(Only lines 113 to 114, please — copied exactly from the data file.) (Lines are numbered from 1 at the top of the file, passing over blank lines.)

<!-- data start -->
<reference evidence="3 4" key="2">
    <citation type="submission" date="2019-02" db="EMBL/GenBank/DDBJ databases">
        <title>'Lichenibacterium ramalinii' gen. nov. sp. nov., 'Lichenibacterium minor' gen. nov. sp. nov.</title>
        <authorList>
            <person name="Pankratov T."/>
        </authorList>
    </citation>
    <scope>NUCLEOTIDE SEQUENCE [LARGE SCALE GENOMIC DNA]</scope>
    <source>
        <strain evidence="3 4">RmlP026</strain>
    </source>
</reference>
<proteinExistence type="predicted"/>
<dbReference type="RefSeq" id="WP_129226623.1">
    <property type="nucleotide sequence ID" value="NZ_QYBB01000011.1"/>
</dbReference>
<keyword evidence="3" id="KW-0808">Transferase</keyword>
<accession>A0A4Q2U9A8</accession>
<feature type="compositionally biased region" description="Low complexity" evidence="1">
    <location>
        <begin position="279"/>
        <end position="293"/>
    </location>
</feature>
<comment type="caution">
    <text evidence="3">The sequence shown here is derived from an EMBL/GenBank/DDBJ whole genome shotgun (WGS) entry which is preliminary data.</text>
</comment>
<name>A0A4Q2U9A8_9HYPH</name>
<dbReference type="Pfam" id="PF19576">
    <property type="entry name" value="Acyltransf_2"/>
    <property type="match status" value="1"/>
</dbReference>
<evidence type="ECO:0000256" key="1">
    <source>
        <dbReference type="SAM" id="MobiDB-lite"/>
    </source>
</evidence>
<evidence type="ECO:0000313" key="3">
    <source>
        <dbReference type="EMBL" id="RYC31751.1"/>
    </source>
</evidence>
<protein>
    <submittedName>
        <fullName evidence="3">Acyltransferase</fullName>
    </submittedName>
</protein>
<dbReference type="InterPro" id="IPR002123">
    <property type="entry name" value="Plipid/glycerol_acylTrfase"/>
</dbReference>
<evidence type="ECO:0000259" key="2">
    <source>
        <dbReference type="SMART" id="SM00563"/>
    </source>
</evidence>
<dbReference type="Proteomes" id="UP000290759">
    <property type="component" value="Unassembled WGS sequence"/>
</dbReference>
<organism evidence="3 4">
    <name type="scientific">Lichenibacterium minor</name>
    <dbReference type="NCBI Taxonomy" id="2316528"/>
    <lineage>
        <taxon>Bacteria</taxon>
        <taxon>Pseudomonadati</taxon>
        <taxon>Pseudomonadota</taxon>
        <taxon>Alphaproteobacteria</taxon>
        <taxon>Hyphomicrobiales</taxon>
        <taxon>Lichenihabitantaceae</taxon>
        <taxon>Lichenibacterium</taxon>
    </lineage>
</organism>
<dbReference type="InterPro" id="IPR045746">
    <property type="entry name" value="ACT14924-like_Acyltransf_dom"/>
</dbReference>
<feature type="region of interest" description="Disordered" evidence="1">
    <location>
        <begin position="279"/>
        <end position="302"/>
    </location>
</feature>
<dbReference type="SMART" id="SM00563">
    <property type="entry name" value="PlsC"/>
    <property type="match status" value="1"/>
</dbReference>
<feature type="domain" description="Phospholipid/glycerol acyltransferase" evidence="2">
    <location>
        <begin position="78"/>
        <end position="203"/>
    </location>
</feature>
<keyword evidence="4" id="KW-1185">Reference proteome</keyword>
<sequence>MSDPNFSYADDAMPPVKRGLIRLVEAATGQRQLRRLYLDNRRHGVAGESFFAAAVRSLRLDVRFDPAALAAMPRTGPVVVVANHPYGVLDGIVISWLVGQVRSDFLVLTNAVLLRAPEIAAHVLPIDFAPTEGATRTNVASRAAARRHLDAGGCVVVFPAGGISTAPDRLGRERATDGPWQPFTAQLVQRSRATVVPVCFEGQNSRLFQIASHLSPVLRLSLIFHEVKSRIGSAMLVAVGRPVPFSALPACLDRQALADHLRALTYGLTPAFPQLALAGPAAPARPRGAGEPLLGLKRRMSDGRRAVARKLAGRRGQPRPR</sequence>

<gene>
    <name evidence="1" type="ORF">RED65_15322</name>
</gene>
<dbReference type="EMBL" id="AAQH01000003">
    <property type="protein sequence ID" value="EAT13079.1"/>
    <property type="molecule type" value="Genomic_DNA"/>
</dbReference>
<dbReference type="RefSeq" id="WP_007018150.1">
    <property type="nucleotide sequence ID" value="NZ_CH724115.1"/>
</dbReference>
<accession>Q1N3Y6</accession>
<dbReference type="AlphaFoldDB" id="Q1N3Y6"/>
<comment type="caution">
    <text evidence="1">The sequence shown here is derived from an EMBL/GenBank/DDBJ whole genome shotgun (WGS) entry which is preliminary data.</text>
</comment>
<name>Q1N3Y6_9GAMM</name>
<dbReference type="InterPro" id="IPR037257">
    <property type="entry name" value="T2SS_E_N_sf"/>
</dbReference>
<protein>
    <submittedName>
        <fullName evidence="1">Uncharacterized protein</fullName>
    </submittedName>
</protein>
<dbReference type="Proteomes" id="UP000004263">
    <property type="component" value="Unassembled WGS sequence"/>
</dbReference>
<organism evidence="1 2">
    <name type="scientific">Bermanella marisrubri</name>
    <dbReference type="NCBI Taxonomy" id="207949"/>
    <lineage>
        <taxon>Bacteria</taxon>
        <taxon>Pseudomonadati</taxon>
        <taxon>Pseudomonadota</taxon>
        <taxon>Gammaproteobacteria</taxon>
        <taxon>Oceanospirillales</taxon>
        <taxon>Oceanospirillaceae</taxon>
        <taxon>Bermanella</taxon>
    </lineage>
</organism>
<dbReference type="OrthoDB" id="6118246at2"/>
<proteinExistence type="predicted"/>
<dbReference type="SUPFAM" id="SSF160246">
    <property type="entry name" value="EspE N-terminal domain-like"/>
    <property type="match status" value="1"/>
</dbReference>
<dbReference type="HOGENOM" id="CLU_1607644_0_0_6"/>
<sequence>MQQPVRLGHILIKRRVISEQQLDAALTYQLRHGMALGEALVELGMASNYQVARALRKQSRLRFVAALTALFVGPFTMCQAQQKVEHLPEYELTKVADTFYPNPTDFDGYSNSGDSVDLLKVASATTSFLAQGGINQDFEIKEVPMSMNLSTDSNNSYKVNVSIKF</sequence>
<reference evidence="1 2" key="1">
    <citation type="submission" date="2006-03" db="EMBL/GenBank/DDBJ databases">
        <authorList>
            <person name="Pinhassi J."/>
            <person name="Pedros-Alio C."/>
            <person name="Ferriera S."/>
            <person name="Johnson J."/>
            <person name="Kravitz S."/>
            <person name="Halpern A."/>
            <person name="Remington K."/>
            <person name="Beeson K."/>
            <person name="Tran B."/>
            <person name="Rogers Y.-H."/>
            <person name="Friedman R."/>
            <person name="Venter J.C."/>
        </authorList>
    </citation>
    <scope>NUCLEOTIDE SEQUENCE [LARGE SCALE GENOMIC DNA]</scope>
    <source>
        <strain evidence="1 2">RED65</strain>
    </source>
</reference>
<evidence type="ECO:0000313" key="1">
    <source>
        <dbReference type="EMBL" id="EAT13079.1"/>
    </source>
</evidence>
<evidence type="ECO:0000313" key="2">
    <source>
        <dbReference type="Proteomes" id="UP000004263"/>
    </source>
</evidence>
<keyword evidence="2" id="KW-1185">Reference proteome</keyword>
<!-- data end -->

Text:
    <submittedName>
        <fullName evidence="1">Uncharacterized protein</fullName>